Film Review – Snitch

Snitch (M)

Directed by: Ric Roman Waugh

Starring: Dwayne Johnson, Benjamin Bratt, Susan Sarandon, Barry Pepper

Three stars

Review by: Julian Wright

Would somebody please get Ric Roman Waugh a tripod? The former stunt man seems to have forgotten about the little invention that helps keeps cameras steady and an audience’s breakfast down. His misplaced belief that wobbly shots are the only way to create gritty tension will not get him very far. But credit where it is due, he does try. In fact, everyone involved in this hard-edged drama/thriller about an ordinary man driven to extraordinary actions tries incredibly hard to deliver a suspenseful film with a mushy, emotional centre. It is unfortunate that their best intentions result in a middle of the road film.

When teenager Jason Collins (Rafi Gavron) is set up by a friend as a drug dealer, arrested and thrown in jail, his absent but hard-working father John Matthews (Dwayne Johnson) attempts to have his sentence reduced from the mandatory 10 years. He meets with state attorney Joanne Keegan (Susan Sarandon) to appeal to her, but she is keen to clean up the streets and appear tough on drug dealers to secure votes in an upcoming election. She agrees to reduce Jason’s sentence if John can bring her another drug dealer, so he recruits his employee with a criminal past Daniel (Jon Bernthal) under false pretenses to introduce him into the life and death world of drug transportation.

SNITCH

With “The Rock” shedding his tough guy persona to play the every man, this descent of the blue-collar worker from his leafy suburban environment into some dodgy and dangerous territory is a trip of familiarity, but one almost worth taking. Johnson has picked a reasonable script (co-written by Waugh and Justin Hathe) to broaden his acting skills that spends more time developing characters and setting up the stakes than one might expect. Despite his Arnold Schwarzenegger physique, Johnson manages to be a relateable screen presence and we are willing to go along this (inspired by a true story) journey with him. He keeps the story grounded when it becomes embellished for the sake of heightened drama.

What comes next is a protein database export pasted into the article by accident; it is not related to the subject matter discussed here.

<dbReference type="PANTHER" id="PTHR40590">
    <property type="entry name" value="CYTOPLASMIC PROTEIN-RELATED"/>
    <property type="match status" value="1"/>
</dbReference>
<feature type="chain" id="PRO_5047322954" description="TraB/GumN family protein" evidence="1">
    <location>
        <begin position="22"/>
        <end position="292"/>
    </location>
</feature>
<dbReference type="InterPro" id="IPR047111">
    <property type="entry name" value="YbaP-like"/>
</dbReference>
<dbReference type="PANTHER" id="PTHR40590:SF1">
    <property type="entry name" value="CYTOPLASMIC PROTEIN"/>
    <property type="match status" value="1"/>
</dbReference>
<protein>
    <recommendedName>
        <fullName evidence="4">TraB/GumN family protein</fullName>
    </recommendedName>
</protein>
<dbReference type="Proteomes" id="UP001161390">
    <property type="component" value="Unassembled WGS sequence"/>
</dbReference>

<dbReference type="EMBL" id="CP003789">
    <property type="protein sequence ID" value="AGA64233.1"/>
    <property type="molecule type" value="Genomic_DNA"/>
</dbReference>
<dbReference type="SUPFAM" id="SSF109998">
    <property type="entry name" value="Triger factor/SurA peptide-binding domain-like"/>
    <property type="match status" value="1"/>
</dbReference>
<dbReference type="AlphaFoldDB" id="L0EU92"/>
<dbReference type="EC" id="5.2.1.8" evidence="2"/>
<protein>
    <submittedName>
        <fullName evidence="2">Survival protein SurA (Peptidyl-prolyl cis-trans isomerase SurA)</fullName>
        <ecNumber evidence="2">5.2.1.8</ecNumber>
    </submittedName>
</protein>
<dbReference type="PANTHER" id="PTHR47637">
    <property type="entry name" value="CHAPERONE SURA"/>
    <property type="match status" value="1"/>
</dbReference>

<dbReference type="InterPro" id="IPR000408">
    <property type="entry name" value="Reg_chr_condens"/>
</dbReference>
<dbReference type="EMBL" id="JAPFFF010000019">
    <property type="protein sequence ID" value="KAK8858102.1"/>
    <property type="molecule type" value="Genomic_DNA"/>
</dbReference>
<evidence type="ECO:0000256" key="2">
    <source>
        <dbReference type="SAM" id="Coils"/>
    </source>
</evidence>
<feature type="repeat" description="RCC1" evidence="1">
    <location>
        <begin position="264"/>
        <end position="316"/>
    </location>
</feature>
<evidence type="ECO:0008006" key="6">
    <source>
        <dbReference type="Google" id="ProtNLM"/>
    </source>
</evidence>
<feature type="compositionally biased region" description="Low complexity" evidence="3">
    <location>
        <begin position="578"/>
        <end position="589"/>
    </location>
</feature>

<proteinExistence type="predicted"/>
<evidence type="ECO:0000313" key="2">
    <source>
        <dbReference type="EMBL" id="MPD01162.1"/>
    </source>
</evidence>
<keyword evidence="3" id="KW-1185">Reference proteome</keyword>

The script tends to wonder into seen-it-all-before territory, as do some of the performances, but Waugh feels the way to elevate the material is to yank his camera around while filming in ultra tight close ups of his actors. While it rivals the camera-work in The Blair Witch Project, it does little in the way of improving the story. The climax isn’t quite the satisfying one we hope for after sitting through such a thorough build up, with a truck versus cars sequence that underwhelms. For a film that feels like the camera is about to burst with all the shaking, one would think that the final action sequence might be a bit more frenetic. But Snitch miraculously never feels boring. Despite the shaky cam and soap opera style acting , Waugh and company have given this their best shot. Hopefully, next time he remembers the tripod.

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